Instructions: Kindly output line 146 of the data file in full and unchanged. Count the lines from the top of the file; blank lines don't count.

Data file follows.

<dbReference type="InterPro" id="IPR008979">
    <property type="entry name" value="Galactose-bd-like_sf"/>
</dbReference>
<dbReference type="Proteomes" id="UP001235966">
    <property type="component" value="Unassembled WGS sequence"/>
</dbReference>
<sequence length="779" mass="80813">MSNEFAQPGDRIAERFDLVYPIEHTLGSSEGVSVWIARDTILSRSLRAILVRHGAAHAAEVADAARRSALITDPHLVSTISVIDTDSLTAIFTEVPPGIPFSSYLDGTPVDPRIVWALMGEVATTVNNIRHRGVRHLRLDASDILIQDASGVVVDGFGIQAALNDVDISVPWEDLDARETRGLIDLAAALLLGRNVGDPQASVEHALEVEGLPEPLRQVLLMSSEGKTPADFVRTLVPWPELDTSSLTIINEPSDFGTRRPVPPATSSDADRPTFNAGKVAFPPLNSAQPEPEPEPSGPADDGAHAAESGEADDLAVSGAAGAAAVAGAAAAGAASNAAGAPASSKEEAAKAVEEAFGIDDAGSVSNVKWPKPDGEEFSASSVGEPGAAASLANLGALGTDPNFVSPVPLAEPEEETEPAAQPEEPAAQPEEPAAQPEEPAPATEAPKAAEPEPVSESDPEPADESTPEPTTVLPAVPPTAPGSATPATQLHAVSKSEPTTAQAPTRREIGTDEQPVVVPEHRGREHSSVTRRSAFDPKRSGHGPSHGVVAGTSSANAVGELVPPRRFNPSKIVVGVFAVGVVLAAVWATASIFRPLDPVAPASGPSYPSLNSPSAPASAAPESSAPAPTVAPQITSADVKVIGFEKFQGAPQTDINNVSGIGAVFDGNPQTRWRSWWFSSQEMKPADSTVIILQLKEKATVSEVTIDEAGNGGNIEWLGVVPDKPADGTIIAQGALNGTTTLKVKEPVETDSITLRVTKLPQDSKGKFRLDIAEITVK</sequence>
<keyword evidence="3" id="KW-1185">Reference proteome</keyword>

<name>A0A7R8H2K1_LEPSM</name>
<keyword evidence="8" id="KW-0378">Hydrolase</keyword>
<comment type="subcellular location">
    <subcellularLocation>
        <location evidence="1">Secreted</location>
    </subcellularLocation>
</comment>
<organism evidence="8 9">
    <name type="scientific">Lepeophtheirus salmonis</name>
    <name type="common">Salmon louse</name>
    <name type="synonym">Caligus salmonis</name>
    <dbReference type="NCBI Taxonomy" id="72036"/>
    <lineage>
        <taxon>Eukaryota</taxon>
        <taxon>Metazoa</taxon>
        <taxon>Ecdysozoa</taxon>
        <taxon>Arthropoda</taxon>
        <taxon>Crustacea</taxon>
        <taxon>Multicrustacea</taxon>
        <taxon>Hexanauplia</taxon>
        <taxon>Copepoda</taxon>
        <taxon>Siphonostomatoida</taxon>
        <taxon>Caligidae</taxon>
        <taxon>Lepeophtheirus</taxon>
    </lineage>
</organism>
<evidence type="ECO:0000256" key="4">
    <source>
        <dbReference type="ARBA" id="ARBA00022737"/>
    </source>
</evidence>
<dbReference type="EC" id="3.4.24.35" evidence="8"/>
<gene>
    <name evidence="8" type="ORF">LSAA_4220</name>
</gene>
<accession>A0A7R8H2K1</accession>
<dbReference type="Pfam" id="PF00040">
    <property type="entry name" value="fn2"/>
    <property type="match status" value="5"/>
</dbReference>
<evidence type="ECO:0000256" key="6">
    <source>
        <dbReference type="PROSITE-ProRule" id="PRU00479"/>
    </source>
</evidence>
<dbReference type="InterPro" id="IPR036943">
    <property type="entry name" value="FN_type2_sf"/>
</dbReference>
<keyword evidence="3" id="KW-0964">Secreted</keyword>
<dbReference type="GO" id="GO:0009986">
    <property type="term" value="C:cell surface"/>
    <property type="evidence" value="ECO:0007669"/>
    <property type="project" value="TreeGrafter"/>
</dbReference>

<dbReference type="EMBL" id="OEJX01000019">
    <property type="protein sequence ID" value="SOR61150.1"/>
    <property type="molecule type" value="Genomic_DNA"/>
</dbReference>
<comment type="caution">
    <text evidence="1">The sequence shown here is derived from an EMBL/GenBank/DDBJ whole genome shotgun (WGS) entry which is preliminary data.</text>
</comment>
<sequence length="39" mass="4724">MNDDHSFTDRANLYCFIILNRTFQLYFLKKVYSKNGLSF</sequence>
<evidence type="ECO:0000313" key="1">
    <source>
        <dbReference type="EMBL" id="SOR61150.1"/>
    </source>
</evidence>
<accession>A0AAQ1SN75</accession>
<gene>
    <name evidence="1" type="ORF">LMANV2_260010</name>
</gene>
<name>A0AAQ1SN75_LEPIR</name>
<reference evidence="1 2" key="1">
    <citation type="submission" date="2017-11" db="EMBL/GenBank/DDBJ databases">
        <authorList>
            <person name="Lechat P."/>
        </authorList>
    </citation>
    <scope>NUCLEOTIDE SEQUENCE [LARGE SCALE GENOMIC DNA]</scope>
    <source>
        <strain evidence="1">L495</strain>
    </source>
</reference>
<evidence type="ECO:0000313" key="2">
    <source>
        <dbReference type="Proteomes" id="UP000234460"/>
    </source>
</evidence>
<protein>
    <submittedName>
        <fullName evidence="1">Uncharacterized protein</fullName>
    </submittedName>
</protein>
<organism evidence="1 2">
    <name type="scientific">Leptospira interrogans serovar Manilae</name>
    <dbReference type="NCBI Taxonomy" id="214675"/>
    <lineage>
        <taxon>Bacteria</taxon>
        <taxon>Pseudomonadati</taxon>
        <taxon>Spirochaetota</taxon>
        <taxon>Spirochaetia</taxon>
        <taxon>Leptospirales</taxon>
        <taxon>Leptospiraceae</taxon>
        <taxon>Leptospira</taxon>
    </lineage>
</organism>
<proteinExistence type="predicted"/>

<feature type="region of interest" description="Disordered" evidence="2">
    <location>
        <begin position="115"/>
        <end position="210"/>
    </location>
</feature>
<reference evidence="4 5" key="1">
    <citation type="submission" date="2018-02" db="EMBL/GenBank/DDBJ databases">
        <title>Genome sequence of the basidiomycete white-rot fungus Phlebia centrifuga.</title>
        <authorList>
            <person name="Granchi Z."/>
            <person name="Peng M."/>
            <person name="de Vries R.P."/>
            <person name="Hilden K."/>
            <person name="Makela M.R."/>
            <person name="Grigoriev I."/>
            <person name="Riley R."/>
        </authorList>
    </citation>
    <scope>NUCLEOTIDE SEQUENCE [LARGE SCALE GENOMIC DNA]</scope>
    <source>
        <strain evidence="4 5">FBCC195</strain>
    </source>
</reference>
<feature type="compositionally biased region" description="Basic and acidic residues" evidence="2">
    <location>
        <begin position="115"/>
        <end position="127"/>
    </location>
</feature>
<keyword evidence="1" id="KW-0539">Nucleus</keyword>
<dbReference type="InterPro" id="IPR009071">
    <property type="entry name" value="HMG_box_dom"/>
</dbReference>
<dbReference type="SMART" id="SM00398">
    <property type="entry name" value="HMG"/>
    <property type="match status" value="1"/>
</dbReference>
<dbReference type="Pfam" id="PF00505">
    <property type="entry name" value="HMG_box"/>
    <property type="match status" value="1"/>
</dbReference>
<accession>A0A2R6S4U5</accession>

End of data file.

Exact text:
<keyword evidence="1" id="KW-0539">Nucleus</keyword>